Why am I not surprised? A study has shown that two classes of drugs often given, in tandem, to people with dementia - a population that also tends to have problems with incontinence - are together causing more rapid functional decline.
In "Dual Treatment of Incontinence and Dementia Associated with Functional Decline," a study from researchers at Wake Forest University School of Medicine, shows that "The two drugs are pharmacological opposites, which led us to hypothesize that the simultaneous treatment of dementia and incontinence could lead to reduced effectiveness of one or both drugs."
The study also says evidence shows "more rapid decline among residents taking both types of drugs represents a significant public health problem because an estimated 33 percent of people with dementia also take a drug for incontinence."
Prescription drugs often save lives. Many dramatically improve quality of life, for some people. However, these little pills - pills looking no more dangerous than a breath mint - have powerful effects on our body's chemistry. That's why they are developed. That's why they work.
However, that is also why, when many different drugs are ingested by one person, the chance of interactions, cancellation of benefits, or other illness, increases.
Most any doctor who treats elders will find many elders come in with prescriptions they have been taking for years; prescriptions from different pharmacies, different doctors. Many doctors have taken elders off all medications (slowly), and found they had medicines treating side effects of other medicines. The elder ends up only needing one or two medications, and actually feels much better.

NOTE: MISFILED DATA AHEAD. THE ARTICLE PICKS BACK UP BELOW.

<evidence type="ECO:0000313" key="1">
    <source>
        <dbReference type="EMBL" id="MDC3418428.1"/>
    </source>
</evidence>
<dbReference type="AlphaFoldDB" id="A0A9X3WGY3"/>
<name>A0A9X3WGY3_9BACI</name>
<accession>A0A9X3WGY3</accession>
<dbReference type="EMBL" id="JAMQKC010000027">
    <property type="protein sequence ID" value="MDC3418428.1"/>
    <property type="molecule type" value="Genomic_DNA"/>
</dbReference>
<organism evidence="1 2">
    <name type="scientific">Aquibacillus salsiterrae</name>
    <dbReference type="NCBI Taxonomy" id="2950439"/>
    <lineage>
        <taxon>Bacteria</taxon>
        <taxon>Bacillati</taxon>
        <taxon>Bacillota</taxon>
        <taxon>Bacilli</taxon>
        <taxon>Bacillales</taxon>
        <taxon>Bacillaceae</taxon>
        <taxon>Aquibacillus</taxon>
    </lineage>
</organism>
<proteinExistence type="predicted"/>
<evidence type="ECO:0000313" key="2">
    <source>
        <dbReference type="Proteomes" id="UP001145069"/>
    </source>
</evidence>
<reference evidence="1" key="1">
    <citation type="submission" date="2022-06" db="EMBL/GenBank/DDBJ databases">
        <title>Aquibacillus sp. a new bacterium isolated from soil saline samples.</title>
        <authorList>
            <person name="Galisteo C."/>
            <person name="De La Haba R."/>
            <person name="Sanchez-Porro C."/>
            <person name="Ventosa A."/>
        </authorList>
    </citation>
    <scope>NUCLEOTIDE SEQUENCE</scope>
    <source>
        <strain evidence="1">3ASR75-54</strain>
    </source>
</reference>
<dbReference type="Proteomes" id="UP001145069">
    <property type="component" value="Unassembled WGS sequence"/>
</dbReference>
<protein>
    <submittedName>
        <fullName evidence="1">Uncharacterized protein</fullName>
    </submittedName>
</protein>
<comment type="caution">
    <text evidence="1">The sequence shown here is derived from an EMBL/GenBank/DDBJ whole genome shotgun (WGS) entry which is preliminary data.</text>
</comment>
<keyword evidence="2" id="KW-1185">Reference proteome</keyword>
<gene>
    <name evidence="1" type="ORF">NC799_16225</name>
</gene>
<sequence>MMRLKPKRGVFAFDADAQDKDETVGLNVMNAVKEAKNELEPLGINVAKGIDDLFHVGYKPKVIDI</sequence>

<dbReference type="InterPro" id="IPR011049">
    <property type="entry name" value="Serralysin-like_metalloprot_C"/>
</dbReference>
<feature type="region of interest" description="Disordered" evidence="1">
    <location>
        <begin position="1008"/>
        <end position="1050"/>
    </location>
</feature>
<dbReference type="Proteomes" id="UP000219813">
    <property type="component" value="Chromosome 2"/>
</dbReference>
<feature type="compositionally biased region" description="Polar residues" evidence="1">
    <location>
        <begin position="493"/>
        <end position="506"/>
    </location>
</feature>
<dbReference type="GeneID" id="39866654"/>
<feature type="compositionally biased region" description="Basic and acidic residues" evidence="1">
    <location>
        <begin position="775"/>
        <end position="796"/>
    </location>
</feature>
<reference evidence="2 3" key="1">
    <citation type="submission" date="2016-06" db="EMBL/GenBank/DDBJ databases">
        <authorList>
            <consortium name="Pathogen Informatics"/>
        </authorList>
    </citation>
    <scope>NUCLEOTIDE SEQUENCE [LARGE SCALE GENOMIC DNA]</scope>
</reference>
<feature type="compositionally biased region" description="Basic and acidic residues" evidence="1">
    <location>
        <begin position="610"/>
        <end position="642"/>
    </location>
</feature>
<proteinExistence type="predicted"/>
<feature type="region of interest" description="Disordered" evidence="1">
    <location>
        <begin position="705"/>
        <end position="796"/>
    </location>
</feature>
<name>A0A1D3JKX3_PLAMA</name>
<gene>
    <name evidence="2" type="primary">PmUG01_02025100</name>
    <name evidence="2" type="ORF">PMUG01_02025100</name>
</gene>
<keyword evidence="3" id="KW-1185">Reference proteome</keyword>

This situation with drugs for dementia and incontinence is a bit different, in that the doctors know that the patient is on these two types of drugs. Makes sense, right? Medicate for dementia. Medicate for incontinence. However, when the drugs cancel out each other, leaving nothing but side effects, or even cause further decline as this study suggests, we need to take a step back.
Drugs need to be considered from all angles - not just for what they can do to help, but what they can do to harm. Decisions must be made on doing the most good with the least harm.
Fortunately, some newer drugs for incontinence have lately come onboard. Hopefully, doctors who have patients on dementia drugs, and some of the older incontinence drugs, will take a second look. Maybe it's time to reconsider what medications are being given.
This situation underscores the need for physicians to go over, on a regular basis, all medications being given to their patients. This is particularly important for elders with dementia. When a patient can't conclude for him or herself that something is amiss, physicians and families have to be extra vigilant.